Curtis published the email from the American Airlines UX designer and even though Curtis did not mention the American employee’s name (calling him only Mr. X) the company got wind of the email and fired Mr. X less than an hour after his response was published online.
What happened next presaged the Kevin Smith “too fat to fly Southwest Airlines” tweakout of 2010 (an epic customer experience fail that went viral and even got picked up by USA Today, the Wall Street Journal, ABC News and others). The internet picked up the story (1.2 Million unique views) and then the MSM ran with it, as well.
While American Airlines did a poor job of managing its online reputation and provided poor customer outreach, their chief failing was poor user experience on their website.
As Mr. Curtis notes:
Customer experience is the new brand
I’m not referring to a brand as a logo and a typeface. I’m referring to the new kind of brand, the one is formed by the entire experience of a customer’s interaction. That experience gets branded into his or her memory and leaks into the buzz of modern culture. If you can’t make a good customer experience from start to finish, you’ve failed to generate brand value that will attract customers to come back for repeat business and tell their friends to come back, too. That’s how good customer experience directly affects the bottom line.
Exceptional companies deliver exceptional customer experiences, even when things go wrong. Just look at Virgin America. They recently had their Australian computer system crash for 21 hours. 50,000 passengers were left stranded amid the chaos. Virgin quickly worked to remedy the situation.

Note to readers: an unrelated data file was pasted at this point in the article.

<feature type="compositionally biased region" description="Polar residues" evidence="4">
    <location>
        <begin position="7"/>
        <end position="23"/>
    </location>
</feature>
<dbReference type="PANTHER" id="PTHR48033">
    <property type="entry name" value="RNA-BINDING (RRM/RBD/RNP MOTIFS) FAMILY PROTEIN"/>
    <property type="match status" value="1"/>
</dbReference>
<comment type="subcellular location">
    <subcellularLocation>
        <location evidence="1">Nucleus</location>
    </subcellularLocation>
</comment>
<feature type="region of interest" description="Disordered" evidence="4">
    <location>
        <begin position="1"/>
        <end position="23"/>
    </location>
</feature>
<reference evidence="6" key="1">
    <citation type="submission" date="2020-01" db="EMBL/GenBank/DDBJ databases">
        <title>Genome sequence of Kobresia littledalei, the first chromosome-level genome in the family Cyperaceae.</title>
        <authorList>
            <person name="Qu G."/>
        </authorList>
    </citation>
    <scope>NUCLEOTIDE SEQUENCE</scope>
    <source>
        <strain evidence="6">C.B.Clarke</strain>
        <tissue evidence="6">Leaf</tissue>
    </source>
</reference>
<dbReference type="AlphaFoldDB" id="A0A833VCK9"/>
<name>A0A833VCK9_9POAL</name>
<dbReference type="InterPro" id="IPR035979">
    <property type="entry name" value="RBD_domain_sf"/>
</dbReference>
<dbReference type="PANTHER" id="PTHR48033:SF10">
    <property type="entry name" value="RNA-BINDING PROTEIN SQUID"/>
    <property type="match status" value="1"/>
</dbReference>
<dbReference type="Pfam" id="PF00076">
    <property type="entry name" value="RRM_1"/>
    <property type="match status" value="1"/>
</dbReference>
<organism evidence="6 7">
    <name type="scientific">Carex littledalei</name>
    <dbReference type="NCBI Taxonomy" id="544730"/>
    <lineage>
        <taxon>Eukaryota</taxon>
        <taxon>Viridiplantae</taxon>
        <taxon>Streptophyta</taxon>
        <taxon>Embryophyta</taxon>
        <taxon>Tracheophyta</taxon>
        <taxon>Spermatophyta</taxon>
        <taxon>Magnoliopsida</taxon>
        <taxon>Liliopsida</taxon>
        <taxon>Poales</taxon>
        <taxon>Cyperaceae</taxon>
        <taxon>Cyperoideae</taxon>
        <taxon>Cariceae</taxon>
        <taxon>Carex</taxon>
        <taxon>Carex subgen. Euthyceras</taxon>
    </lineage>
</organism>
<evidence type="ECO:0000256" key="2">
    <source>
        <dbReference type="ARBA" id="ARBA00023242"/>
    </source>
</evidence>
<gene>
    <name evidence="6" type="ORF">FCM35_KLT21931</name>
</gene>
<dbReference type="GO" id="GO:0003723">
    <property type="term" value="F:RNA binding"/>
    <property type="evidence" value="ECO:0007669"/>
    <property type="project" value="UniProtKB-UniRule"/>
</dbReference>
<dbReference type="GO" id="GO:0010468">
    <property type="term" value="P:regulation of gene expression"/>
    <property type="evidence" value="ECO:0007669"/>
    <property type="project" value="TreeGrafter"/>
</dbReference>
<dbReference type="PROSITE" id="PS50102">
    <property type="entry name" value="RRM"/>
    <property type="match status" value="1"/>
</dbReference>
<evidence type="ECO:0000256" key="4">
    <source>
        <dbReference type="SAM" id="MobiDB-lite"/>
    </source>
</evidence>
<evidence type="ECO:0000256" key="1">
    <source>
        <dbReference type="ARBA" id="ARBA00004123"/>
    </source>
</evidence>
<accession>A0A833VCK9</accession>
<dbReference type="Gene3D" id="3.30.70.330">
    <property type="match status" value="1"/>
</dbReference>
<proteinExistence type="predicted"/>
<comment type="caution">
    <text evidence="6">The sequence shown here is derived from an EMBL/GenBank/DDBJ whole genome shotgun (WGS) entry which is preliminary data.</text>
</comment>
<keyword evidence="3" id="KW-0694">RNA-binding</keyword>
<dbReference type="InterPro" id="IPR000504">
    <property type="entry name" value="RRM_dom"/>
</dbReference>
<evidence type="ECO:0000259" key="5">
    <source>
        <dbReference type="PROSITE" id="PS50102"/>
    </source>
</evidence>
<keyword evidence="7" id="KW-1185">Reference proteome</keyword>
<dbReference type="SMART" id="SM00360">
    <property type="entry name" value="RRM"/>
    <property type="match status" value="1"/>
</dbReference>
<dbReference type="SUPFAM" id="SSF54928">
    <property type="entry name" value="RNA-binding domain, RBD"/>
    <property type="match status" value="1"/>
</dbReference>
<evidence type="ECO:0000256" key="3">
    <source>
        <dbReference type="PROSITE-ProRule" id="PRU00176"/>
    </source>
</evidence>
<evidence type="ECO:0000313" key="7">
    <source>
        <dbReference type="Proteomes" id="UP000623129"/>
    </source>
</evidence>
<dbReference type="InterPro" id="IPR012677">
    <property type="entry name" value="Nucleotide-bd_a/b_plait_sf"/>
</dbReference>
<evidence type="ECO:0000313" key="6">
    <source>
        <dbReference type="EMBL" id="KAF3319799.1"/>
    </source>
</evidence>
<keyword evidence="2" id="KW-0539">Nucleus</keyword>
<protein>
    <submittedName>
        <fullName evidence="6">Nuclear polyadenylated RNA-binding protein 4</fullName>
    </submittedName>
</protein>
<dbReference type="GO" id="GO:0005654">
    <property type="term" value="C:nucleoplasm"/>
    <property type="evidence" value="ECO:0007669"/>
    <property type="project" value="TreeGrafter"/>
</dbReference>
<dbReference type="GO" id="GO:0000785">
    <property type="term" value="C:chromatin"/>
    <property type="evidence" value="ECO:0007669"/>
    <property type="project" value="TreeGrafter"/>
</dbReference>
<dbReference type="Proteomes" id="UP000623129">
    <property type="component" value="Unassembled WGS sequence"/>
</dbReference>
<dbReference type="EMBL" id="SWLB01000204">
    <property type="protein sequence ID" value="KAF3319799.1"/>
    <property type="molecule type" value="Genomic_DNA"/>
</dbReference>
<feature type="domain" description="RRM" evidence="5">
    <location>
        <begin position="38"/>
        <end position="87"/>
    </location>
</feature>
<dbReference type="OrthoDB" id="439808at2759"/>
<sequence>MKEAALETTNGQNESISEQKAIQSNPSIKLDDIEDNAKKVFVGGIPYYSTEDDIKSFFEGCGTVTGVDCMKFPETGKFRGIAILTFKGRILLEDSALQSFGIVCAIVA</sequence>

The airline offered stranded passengers with free accommodation, traveling to airports (to and fro), re booking on Virgin or any other airline and a free flight ticket that can be used in the coming twelve months.
The company has a history of putting customer needs first. Last year a man wrote a letter to Sir Richard Branson complaining about the food on Virgin Air. Was he ignored like Drew Curtis and American? Hardly. Branson invited the troubled diner to the Virgin headquarters and had him help select future food offerings for flights. The airline turned a negative into a positive through responsive, thoughtful action.
Creating a great experience for customers translates to increased customer retention and greater brand affinity. It is not only the right thing to do, it makes business sense. If a company or brand that people love makes a mistake, the consumer is quick to forgive and forget. Building goodwill through proper customer care is key to navigating the ups and downs of business today.
At Stage Two we interweave marketing strategy with product experience work because we believe they are highly related. When your customers love your products, they’ll love your company, and when they love your company, they’ll tell people, they’ll forgive your mistakes, and they’ll stay your customers for a much longer time than if they just buy stuff from you.